Published 11:30 am Monday, April 21, 2014

Vicksburg resident Beth Krapac holds her medal for completing the 2013 Boston Marathon. Krapac was set to run this year's race today. (Ernest Bowker/The Vicksburg Post)

Vicksburg resident Beth Krapac holds her medal for completing the 2013 Boston Marathon. Krapac was set to run this year’s race today. (Ernest Bowker/The Vicksburg Post)

Krapac returns to Boston one year after bombings

In the predawn darkness of the Vicksburg National Military Park, Beth Krapac could clearly see the little girl’s face.

The two don’t know each other. Their one and only interaction was a friendly exchange of smiles and the passing of a water bottle on a sunny day in Boston one year ago last week.

The image, though, drives Krapac to run longer and harder. Her goal on each and every training run was to return to Boston and, hopefully, see that little girl’s smile and thousands more like it.

Every step for the past year has gotten the 49-year-old Vicksburg resident closer to the prize, and today she hopes to grasp it.

Krapac will line up in the chute today to run her second Boston Marathon. The first was last year, when a terrorist’s bomb killed three people, injured dozens more, and cast a shadow over one of America’s most beloved sporting events.

Krapac isn’t out to win a trophy. Her mission is to help bring the magic and fun back to the race.

“I wanted to go back there because I feel like I owe Boston. I owe the people of Boston my support,” Krapac said. “That’s what makes us great. We can have parades and inaugural events and not let a few bad people ruin it for everybody.”

Krapac is far from the super-fast elite runners competing for prize money and a place in the marathon’s storied history. A recreational runner who has completed more than a dozen marathons, Krapac crossed the finish line in 3 hours and 51 minutes last year.

Less than 20 minutes later, as she was receiving her medal a couple of blocks from the finish line, two bombs allegedly planted by Dzhokar and Tamerlan Tsarnaev exploded.

“I was close enough to see the clock and the black smoke, and feel the ground roll,” Krapac said. “Black smoke was everywhere, and the clock had stopped. The clock never stops in a marathon. It was stopped at 4:09:43. I’ll never forget 4:09:43. It’s burned into my brain.”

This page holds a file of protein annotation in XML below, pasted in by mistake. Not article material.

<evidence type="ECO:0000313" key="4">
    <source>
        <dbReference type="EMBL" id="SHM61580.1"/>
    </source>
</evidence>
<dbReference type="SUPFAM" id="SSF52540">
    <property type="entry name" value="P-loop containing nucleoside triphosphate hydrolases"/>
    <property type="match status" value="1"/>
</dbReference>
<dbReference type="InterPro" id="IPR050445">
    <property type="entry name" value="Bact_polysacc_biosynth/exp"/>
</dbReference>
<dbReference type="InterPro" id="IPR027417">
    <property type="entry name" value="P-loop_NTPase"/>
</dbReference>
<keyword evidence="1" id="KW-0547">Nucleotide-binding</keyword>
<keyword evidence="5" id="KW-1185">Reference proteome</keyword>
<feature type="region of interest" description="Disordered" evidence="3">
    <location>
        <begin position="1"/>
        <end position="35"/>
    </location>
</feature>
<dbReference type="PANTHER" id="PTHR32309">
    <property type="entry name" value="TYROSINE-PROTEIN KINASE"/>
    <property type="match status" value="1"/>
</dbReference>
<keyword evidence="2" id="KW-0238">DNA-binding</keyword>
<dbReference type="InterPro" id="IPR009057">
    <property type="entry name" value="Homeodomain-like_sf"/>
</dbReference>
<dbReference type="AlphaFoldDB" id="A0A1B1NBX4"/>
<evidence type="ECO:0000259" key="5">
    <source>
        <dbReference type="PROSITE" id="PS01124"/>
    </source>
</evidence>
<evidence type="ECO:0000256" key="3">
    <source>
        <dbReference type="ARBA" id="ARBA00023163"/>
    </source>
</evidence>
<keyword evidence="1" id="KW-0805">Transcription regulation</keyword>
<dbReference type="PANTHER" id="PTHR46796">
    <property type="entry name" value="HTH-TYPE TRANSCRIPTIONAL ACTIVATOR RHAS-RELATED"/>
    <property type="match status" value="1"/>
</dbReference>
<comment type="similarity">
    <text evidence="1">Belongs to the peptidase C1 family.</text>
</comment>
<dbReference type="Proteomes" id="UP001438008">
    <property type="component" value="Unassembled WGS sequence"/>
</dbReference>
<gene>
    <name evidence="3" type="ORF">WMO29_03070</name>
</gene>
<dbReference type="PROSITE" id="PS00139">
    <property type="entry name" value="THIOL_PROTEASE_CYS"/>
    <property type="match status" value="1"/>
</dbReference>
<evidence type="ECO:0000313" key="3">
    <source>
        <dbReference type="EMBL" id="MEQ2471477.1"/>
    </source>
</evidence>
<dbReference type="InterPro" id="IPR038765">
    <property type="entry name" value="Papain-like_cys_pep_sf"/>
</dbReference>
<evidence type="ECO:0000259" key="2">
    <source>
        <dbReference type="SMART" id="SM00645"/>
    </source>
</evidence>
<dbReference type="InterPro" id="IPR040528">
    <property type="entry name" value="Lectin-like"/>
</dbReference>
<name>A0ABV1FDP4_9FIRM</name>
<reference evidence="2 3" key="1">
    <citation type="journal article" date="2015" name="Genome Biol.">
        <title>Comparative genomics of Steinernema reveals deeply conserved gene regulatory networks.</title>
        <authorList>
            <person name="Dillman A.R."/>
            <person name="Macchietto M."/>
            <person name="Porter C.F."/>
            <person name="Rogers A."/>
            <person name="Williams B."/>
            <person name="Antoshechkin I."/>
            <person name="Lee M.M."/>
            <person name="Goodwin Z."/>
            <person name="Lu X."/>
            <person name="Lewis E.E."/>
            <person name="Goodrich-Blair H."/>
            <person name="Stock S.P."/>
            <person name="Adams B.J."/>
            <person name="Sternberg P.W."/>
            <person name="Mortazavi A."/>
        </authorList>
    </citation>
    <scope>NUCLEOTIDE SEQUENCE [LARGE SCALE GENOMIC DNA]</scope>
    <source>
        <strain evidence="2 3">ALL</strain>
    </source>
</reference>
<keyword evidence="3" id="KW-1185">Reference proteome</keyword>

The following hours were chaotic. Krapac wasn’t injured, but she was hustled back toward her hotel and ordered to stay in her room for several hours. Once hotel guests were allowed to leave their rooms, they were still confined to the hotel alongside police officers in body armor.

Krapac flew home the next morning. As the manhunt for the Tsarnaev brothers ensued in the following days, Krapac’s focus was squarely on the dead and wounded.

“I think I must have been in shock. I wanted to know more about the people that were injured than the people who did it,” she said. “I don’t hate those people (the Tsarnaevs). I just don’t understand them.”

An avid runner who covers as much as 75 miles per week while training, Krapac soon returned to her hobby. Although she didn’t suffer any physical injuries, the effects of the bombing lingered in her psyche.

“I was in the park and they shot a cannon, and I nearly jumped under my car,” she said with a chuckle, a second before quietly adding, “It’s messed me up.”

Running, however, helped Krapac deal with the psychological trauma in a number of ways.

First, she said, it has made her realize how precious every day can be. Her marathon time in Boston was among her best, and happened when she realized midway through the race that she was on a good pace.

That made her deviate from her original plan of taking it a bit slower and soaking up the atmosphere of the race. Had she followed that plan, she could well have been closer to the finish line when the bombs went off.